By Eleanor Laise
'People don't understand the risk they're taking': Widely seen as a safe haven, stable value funds are often opaque.
Amid market mayhem, retirement plan participants are pouring money into a 401(k) investment option that is widely seen as a safe haven yet comes with a convoluted set of potential pitfalls.
Stable value funds, which combine diversified bond portfolios with bank or insurance-company contracts that help guard against market volatility, took in 85% of 401(k) trading inflows in May, according to the Alight Solutions 401(k) Index. Looking at data going back to 2013, stable value funds have never attracted such a large percentage of trading inflows, according to the index, which tracks the daily trading activity of over 2 million plan participants with more than $200 billion in total assets.
Right now, "stable value is the vehicle of choice for capital preservation" in 401(k)s and other defined-contribution plans, said Steven McKay, head of global defined contribution investment only at Putnam Investments, where stable-value assets climbed 87% between the end of 2019 and June of this year, to $16.4 billion.
While stable value funds' relatively smooth, consistent returns can look appealing when both stocks and bonds are sliding, their inner workings involve complicated tradeoffs and risks that vary widely depending on how the fund is structured. In some of these products, the underlying assets are owned by the retirement plan, fees are transparent, and there's a diversified set of issuers providing the contracts that ensure smooth and steady returns. In other stable value products, the retirement plan owns nothing but a piece of paper: A single insurance company owns the assets and provides the guarantee, earning a spread that's typically not disclosed to investors and exposing plan participants to considerable risk in the event that insurer goes belly up.
Often, "people don't understand the risk they're taking" in such products, says Chris Tobe, a retirement plan consultant and expert witness in litigation involving stable value funds.
Investors should also be aware of trading restrictions and how rising rates may affect these funds, stable value experts say. As interest rates rise, stable value returns will ultimately move higher, but they may react more slowly than some other investments such as money market funds. Plan participants can generally sell their stable value holdings whenever they like but in many cases can't move their money directly from stable value to a money market fund. And at the plan level, dumping a stable value fund isn't easy: In some stable value products, it can take years for the plan to extract all its assets from the fund.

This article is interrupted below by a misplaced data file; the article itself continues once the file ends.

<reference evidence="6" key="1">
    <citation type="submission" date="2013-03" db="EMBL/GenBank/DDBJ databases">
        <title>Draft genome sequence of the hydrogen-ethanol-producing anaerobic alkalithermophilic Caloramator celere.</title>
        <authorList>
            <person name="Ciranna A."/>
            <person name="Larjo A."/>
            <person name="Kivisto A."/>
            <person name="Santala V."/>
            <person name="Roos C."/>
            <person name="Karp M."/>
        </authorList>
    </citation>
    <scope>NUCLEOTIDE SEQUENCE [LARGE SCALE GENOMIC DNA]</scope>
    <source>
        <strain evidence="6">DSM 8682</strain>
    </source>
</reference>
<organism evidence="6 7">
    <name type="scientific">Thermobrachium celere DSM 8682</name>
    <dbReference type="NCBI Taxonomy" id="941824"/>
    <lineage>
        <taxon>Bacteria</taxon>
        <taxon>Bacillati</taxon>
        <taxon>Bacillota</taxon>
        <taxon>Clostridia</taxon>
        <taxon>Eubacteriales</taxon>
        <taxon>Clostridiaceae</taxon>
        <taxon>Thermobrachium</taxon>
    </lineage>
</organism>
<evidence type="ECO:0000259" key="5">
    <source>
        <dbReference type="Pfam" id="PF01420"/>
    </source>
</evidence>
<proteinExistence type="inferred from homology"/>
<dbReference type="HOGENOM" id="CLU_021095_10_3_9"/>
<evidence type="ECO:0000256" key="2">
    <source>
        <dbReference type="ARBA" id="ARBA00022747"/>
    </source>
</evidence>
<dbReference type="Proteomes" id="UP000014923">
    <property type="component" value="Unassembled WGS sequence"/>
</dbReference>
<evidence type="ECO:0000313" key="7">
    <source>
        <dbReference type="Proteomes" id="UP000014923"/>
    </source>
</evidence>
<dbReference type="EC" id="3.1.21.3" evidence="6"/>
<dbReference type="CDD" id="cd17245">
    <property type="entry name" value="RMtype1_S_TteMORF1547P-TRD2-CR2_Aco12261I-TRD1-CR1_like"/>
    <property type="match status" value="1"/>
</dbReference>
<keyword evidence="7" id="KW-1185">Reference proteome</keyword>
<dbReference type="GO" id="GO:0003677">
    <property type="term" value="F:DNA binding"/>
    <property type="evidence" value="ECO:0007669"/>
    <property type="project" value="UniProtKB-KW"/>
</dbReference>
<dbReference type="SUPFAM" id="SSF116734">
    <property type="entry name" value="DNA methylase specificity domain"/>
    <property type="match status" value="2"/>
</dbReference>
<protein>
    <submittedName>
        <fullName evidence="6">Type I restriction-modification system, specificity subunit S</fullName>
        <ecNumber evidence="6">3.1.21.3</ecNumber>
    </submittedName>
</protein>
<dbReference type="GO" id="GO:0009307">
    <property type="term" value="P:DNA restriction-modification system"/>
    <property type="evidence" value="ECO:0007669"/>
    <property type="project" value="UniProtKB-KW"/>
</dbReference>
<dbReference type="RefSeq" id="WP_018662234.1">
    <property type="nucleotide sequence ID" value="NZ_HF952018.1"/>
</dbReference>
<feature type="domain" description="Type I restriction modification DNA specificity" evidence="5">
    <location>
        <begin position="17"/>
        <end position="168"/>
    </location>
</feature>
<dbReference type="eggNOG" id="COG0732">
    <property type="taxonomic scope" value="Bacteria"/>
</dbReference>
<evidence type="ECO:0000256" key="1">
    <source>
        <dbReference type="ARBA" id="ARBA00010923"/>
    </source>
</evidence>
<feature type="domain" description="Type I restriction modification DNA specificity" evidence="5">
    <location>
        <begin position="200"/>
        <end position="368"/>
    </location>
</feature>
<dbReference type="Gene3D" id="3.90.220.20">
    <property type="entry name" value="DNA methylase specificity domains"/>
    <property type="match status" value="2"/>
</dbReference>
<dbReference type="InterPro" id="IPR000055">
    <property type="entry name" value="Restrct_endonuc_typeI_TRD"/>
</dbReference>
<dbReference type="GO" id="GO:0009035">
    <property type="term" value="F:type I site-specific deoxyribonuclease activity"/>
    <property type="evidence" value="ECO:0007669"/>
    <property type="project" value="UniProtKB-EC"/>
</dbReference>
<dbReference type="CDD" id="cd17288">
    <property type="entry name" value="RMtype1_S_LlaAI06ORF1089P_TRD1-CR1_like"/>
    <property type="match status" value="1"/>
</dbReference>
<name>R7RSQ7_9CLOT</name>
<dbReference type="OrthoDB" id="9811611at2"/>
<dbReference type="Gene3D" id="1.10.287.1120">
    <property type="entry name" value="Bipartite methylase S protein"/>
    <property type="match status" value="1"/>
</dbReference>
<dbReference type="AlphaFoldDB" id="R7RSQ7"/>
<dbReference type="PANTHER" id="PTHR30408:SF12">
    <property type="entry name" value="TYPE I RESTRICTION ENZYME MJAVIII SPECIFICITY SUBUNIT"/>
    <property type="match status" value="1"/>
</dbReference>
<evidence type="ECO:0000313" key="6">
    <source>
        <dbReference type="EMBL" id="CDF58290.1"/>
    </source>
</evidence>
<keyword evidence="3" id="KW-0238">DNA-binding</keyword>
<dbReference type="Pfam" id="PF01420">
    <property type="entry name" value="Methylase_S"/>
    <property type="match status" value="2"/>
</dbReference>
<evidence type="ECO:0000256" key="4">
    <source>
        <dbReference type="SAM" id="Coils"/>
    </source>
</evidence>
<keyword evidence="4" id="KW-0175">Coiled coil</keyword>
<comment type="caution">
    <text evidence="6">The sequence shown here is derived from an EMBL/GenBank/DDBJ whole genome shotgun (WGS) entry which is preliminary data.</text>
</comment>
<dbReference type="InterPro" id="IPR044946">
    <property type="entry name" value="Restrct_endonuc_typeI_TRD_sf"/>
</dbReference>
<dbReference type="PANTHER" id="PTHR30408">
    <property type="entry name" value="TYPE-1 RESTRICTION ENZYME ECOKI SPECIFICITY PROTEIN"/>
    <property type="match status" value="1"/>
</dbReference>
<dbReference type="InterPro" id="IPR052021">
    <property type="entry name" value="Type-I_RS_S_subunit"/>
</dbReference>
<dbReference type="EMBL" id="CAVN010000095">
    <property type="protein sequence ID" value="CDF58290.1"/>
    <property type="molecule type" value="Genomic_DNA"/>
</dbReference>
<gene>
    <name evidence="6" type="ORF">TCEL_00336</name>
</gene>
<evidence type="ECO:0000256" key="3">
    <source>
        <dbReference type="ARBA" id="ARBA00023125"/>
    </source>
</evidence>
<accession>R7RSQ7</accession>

Like money market funds, stable value funds aim to preserve principal and generally let investors trade in and out at a steady price. But while money market funds have to stick with short-term debt, stable value funds can invest in a broader swath of bonds that give them a substantial yield advantage over money funds. That gap tends to narrow, however, when short-term rates rise. During the second quarter of this year, the average stable value fund's "crediting rate"--the interest rate applied to the principal and accrued income in a stable value contract--rose to 1.92%, from 1.69% at the end of March, according to investment analysis platform Morningstar Direct. The average seven-day yield of money funds tracked by Crane Data's Crane Money Fund Average jumped to 0.97% at the end of June, up from 0.09% three months earlier.
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In many retirement plans, stable value is now the only conservative investment option. These funds, which are available only in defined-contribution plans such as 401(k)s and 403(b)s, had about $918 billion in assets as of the first quarter of this year, accounting for about 9% of all defined-contribution plan assets, according to the Stable Value Investment Association, an industry group. But unlike many other 401(k) investment options, stable value funds aren't mutual funds and can't be easily tracked and compared using ticker symbols.
Stable value investments, like money market funds, have shown cracks during past periods of market turmoil. In early 2009 Congressional testimony, former Federal Reserve chair Ben Bernanke defended the Fed's 2008 bailout of AIG, saying that if the insurance giant had been allowed to fail, "workers whose 401(k) plans had purchased $40 billion of insurance from AIG against the risk that their stable value funds would decline in value would have seen that insurance disappear."
In recent years, many retirement plans have shifted toward more transparent, diversified stable value funds that don't rely on insurance contracts provided by a single issuer. But more than 40% of stable value assets remain in insurance-company general account products, where a single insurance company provides the guarantee, according to the Stable Value Investment Association.